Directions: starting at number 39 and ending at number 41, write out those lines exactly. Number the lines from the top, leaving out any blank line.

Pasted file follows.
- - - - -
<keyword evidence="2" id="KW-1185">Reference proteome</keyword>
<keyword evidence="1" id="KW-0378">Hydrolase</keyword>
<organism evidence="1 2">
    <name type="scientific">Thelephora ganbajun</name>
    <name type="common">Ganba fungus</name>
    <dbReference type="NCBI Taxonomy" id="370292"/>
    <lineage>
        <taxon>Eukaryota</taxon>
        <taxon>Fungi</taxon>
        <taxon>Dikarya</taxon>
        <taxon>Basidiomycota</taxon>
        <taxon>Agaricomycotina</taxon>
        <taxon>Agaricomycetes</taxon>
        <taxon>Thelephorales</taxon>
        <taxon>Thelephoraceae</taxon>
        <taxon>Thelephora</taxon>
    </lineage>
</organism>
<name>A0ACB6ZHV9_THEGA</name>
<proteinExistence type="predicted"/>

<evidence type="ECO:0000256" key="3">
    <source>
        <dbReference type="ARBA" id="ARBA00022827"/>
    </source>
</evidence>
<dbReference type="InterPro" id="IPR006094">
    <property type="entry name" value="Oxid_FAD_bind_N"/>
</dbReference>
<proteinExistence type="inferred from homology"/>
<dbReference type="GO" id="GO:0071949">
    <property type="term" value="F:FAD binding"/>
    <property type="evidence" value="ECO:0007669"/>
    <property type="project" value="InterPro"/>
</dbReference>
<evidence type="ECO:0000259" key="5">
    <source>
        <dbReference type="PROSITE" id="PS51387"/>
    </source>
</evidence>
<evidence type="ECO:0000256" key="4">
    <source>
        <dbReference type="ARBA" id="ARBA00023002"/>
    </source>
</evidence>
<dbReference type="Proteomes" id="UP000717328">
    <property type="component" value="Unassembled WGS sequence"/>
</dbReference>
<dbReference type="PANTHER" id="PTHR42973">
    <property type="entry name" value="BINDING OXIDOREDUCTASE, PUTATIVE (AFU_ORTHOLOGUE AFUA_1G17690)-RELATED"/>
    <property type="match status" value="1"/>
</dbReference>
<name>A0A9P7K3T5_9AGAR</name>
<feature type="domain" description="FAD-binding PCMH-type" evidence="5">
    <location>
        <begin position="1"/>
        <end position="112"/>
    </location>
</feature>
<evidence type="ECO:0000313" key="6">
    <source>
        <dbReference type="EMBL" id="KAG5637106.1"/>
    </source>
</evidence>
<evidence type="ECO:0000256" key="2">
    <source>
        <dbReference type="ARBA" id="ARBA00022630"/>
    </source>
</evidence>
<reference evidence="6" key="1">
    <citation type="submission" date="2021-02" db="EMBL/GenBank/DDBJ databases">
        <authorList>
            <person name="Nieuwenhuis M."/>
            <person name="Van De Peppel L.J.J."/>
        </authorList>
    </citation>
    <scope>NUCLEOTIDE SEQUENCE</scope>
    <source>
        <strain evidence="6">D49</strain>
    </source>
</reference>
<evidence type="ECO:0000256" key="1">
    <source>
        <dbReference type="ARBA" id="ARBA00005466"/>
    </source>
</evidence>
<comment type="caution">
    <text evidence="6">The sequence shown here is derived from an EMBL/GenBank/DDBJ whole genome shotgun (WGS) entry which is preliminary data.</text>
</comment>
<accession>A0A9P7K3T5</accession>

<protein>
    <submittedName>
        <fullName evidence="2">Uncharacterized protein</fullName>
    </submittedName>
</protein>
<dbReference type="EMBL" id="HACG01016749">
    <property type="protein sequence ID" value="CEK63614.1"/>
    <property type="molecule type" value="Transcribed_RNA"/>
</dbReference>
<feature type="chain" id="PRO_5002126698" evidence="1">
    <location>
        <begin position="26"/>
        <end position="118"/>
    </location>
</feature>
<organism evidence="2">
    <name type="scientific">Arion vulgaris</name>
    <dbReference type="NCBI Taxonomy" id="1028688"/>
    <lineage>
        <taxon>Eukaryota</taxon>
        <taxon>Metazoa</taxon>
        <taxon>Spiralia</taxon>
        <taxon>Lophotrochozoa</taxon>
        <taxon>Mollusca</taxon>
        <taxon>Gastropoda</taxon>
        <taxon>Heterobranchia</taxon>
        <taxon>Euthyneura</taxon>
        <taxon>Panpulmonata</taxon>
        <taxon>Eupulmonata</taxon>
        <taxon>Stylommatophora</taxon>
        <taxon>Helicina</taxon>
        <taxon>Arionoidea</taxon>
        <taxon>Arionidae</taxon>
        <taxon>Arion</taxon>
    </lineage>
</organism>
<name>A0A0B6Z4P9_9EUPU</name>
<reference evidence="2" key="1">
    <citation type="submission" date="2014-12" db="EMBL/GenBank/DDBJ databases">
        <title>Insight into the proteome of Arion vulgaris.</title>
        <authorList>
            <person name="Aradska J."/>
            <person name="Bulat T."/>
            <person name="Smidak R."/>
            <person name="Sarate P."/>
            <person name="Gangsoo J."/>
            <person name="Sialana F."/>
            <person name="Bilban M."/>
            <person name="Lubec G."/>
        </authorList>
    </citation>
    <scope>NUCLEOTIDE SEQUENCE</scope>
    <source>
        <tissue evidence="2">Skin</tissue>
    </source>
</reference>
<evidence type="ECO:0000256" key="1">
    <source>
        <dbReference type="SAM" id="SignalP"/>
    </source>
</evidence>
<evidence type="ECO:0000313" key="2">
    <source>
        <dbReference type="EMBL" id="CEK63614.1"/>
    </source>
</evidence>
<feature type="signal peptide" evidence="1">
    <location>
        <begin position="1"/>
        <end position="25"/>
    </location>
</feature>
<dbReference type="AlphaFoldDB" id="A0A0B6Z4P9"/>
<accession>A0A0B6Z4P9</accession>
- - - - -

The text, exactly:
</evidence>
<evidence type="ECO:0000256" key="4">
    <source>